Moscow Art Gallery and Tattoed Pigs: Art Imitating Life?
The Moscow Diehl+Gallery One is centrally located in an imposing 1940s Stalinist building on the Smolenskaya embankment with a view of the Moskva River. It is situated near the Russian Federation Parliament building. The sprawling, 6,500-square-foot ground-floor exhibition space has 20-foot-high ceilings.
Its current controversial display mixes Belgian-born Wim Delvoye’s showpieces with Russian ones purchased by art patron, Volker Diehl. An expert in contemporary art and the owner of a very successful gallery in Berlin, in April of this year Diehl became the first western art dealer to open his own exhibitions in Moscow. There, his first exhibit featured the works of an American artist, Jenny Holzer. Since 1996, Diehl has made several trips to Moscow and noticed the liberal, unconventional and sometimes bizarre predilections of the city’s art patrons. He said of his gallery:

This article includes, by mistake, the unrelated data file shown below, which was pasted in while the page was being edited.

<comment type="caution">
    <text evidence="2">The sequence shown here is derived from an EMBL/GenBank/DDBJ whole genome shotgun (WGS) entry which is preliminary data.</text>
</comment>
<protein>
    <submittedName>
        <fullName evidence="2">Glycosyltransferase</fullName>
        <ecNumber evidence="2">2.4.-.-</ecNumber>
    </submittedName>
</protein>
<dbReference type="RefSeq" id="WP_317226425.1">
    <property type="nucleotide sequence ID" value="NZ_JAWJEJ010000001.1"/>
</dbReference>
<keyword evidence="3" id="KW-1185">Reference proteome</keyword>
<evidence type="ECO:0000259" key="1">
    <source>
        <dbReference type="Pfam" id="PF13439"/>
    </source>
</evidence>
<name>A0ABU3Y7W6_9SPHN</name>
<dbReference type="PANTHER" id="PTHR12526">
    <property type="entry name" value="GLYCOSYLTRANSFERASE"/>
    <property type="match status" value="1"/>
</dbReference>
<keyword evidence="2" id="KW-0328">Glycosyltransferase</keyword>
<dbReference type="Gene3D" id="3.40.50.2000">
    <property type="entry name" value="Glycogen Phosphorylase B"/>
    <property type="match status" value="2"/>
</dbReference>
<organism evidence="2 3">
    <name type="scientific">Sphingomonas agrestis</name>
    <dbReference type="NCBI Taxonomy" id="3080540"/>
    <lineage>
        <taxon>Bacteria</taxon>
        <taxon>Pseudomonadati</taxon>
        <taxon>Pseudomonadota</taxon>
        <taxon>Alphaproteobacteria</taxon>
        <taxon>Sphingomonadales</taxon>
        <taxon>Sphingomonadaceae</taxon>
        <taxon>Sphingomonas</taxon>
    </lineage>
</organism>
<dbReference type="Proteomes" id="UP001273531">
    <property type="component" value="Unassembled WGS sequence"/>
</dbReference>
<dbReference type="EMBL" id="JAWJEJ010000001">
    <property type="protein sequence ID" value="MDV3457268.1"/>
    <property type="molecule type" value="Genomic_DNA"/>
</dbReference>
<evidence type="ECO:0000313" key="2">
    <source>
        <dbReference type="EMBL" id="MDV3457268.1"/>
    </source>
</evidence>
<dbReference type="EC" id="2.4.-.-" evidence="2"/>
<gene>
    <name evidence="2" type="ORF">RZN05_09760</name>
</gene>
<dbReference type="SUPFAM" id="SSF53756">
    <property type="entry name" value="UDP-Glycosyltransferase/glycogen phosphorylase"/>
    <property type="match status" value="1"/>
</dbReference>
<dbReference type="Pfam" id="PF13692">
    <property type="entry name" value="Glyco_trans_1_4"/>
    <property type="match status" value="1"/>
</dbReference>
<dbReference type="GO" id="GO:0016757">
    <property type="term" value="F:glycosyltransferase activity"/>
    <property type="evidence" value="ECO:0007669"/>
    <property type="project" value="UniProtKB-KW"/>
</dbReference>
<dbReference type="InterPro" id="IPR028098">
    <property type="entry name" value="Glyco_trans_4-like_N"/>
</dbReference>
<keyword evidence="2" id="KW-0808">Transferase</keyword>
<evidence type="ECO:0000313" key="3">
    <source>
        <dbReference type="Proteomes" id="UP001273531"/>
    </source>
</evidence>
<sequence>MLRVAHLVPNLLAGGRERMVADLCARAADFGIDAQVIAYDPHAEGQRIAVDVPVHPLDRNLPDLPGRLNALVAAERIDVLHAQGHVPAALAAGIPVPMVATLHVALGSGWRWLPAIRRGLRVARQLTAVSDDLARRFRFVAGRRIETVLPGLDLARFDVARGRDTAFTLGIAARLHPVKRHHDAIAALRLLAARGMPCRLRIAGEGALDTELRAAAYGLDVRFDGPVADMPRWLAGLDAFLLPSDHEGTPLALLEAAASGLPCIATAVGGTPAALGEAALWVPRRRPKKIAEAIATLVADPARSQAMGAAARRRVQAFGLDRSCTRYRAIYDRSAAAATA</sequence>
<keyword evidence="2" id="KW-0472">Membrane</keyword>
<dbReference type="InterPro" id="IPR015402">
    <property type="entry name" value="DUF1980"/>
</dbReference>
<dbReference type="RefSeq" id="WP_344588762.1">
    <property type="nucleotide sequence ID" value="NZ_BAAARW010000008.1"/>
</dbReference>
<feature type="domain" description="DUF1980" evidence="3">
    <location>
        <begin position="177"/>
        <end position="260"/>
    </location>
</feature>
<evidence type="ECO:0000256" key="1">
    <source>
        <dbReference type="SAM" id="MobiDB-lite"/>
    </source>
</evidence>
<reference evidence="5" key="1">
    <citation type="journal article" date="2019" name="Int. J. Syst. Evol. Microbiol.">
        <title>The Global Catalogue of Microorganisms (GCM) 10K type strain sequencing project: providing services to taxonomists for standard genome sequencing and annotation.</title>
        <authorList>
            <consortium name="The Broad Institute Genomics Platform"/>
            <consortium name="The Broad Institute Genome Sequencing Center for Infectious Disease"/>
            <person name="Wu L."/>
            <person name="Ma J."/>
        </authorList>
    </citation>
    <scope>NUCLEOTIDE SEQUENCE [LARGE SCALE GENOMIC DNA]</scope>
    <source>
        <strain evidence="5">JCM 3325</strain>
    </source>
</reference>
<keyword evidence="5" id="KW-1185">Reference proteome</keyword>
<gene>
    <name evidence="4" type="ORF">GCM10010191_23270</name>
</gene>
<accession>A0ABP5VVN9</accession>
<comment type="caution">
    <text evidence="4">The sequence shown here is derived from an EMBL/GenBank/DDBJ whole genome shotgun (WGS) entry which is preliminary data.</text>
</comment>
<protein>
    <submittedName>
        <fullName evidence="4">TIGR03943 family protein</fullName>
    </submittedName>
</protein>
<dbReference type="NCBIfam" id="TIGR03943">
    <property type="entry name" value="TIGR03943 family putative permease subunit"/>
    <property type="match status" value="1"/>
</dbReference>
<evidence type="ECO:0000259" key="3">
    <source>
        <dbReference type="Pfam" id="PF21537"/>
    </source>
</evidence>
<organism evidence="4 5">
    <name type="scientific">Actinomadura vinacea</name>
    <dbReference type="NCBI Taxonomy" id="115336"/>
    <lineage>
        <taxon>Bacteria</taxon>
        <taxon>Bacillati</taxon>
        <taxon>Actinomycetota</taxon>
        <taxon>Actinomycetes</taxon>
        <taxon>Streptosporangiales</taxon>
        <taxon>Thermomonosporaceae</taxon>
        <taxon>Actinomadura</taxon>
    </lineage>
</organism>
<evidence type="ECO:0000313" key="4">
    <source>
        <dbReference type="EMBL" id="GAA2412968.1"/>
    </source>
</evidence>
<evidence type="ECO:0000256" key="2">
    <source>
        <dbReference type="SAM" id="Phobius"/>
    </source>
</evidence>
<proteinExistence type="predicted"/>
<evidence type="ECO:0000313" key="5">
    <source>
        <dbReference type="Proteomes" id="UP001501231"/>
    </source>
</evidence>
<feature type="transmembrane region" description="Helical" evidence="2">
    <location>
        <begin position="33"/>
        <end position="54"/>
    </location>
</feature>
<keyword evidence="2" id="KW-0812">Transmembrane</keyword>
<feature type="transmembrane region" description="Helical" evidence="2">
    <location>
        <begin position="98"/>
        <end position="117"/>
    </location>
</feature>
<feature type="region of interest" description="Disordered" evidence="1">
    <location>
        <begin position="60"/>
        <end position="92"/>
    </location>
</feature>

“I’m sure more Western galleries will follow. It’s nice to be the first rather than the 12th or 15th.”
The Diehl+Gallery One focuses on contemporary international and Russian art, but Wim Delvoye is another category entirely. He is an outrageous anomaly cut from a completely unique and unconventional cloth. His art is dynamic as he is always ready to experiment with new materials, whether it is laser-cut steel sculptures or x-ray like, almost pornographic images. In the 1990s, Delvoye used the skin of dead pigs as a canvas and he has been tattooing pigs since that time. A few years ago, a tattooed pigs project was set up in the Art Farm in China, where there are fewer restrictions regarding animal welfare than in most parts of the Western world.
Until the end of October, Delvoye’s showpieces are to be extended by Russian art works.
To each his own, we can only suppose (except for the poor pigs).